WFDF Thinking Big With $75,000 Kickstarter

Can a great video product push ultimate towards the Olympics?

WUGC 2016

The World Flying Disc Federation (WFDF) wants to go big.

With WFDF’s permanent International Olympic Committee recognition and major changes rolling out to the Olympic program, there is more optimism than ever that ultimate is within shouting distance of the chance to be featured in the Olympic Games.

“The possibility of ultimate getting into the Olympics went from being a decades long process to a potentially immediate one with the designation of the host city selection process,” said WFDF President Robert “Nob” Rauch. Although ultimate missed out on even being shortlisted for the Tokyo 2020 games, leaders at WFDF are eagerly looking ahead to 2024.

That brings us to this week, when WFDF announced a $75,000 Kickstarter designed to raise funds for an ambitious livestreaming and video production at the 2016 World Ultimate and Guts Championships in London this June.

Rauch emphasized the importance of ultimate beginning to show more robust sponsorship deals and broadcast media exposure. Those two factors, he said, are the sport’s biggest weaknesses in the eyes of the IOC. “The Olympics are a commercial enterprise,” he said. “[The IOC] wants to see that it works on television.”

To that end, WFDF wants to not only offer a high quality livestream — something that has been featured at past WFDF events, including with NexGen’s coverage at the 2012 WUGC in Japan — but also a tape-delayed broadcast on a United States-based sports television network.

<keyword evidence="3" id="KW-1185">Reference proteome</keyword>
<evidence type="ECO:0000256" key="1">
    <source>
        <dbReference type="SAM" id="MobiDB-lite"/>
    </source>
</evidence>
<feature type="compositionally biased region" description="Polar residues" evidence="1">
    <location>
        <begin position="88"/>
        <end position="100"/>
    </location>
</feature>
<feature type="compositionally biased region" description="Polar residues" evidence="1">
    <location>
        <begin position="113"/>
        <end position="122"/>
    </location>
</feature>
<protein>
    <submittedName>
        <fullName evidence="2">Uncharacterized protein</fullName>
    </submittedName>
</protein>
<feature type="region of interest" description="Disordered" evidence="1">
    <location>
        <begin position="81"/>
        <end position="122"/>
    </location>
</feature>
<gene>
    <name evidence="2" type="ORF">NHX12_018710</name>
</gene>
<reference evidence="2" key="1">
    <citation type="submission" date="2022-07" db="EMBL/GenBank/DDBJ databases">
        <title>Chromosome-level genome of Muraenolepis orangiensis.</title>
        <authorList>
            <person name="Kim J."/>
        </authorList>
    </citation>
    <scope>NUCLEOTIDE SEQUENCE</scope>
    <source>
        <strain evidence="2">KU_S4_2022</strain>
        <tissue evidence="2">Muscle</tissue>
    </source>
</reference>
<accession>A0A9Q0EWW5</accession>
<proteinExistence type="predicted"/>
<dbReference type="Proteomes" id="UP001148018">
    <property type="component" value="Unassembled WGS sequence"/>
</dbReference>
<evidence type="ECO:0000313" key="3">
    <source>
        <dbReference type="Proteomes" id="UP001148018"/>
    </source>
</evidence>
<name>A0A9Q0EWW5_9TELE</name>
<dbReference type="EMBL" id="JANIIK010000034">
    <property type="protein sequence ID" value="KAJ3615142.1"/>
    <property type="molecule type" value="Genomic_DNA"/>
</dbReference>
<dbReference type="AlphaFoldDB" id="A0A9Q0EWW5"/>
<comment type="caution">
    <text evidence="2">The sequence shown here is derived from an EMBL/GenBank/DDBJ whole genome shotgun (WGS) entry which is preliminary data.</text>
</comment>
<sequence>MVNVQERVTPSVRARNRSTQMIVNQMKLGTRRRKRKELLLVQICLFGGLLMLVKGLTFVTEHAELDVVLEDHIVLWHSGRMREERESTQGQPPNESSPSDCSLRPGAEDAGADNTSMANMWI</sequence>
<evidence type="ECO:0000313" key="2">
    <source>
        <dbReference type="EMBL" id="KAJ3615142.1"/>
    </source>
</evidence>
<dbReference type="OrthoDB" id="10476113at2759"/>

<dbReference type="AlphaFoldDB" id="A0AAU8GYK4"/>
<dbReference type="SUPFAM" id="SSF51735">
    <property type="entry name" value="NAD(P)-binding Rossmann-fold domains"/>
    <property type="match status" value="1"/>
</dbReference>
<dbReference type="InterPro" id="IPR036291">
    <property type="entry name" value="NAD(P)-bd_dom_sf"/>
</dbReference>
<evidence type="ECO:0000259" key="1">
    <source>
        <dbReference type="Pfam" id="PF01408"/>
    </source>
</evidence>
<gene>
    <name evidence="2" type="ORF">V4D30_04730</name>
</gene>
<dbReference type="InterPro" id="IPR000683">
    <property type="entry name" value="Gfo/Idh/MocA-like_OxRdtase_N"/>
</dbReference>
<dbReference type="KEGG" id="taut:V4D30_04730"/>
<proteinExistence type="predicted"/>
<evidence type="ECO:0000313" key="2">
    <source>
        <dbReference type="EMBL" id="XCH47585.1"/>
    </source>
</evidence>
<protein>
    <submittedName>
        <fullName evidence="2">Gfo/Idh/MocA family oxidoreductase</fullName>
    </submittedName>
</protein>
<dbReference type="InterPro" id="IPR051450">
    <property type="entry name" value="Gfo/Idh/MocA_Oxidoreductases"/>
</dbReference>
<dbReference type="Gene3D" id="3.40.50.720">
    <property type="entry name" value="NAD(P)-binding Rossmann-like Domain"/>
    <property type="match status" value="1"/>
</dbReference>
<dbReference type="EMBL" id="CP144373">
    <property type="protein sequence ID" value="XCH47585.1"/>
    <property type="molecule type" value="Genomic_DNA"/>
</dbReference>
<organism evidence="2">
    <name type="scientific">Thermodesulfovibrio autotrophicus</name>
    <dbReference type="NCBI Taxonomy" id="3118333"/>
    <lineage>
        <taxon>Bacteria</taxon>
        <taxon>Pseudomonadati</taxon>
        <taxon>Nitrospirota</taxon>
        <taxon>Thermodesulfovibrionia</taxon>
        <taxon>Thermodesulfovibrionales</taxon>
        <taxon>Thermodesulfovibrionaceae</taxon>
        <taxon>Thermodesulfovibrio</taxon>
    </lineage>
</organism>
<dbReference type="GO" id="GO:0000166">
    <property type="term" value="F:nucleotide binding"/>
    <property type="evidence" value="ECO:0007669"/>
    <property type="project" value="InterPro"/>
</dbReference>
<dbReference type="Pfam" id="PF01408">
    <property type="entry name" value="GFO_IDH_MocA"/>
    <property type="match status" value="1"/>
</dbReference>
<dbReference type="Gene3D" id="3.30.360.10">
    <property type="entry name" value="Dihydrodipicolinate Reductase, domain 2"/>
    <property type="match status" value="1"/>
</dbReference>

If the Kickstarter is successful, they will look to get a two hour show onto broadcast TV — likely a slightly smaller sports channel like CBS Sports Network, not ESPN — featuring the Mixed Division final along with highlights from the Men’s and Women’s finals and the rest of the tournament.

“I think we will be successful in putting on a broadcast on the day of the finals,” Rauch, who will serve as the Executive Producer of the video production at WUGC, said. “The key is that we can raise the money to make that work.”

Details are still in discussion (and pending a successful Kickstarter campaign), but it is likely that WFDF will be paying for the airtime on the broadcast network. “One of the things that a time buy would afford us is the total flexibility to do this largely the way we want without conflicts of simultaneously livestreaming it into the US,” said Rauch.

Highlighting the Mixed finals, spending money on a broadcast TV deal, asking for the largest crowdfunding sum in ultimate’s history — this is WFDF making a real push for the Olympics, right now. “This has ramifications far beyond this one event with respect to our pitch in the Olympic arena,” said Rauch.

WFDF itself is committing to spend $25,000 — 10% of its annual budget — on the video production. They want this to be the biggest and best livestreaming and broadcast media experience ultimate has ever put on. And they are hoping viewers tune in.

“We want to get people excited about the fact that there is a bigger picture here for what we’re trying to do for the sport,” Rauch said.

  1. Charlie Eisenhood
    Charlie Eisenhood

    Charlie Eisenhood is the editor-in-chief of Ultiworld. You can reach him by email (charlie@ultiworld.com) or on Twitter (@ceisenhood).

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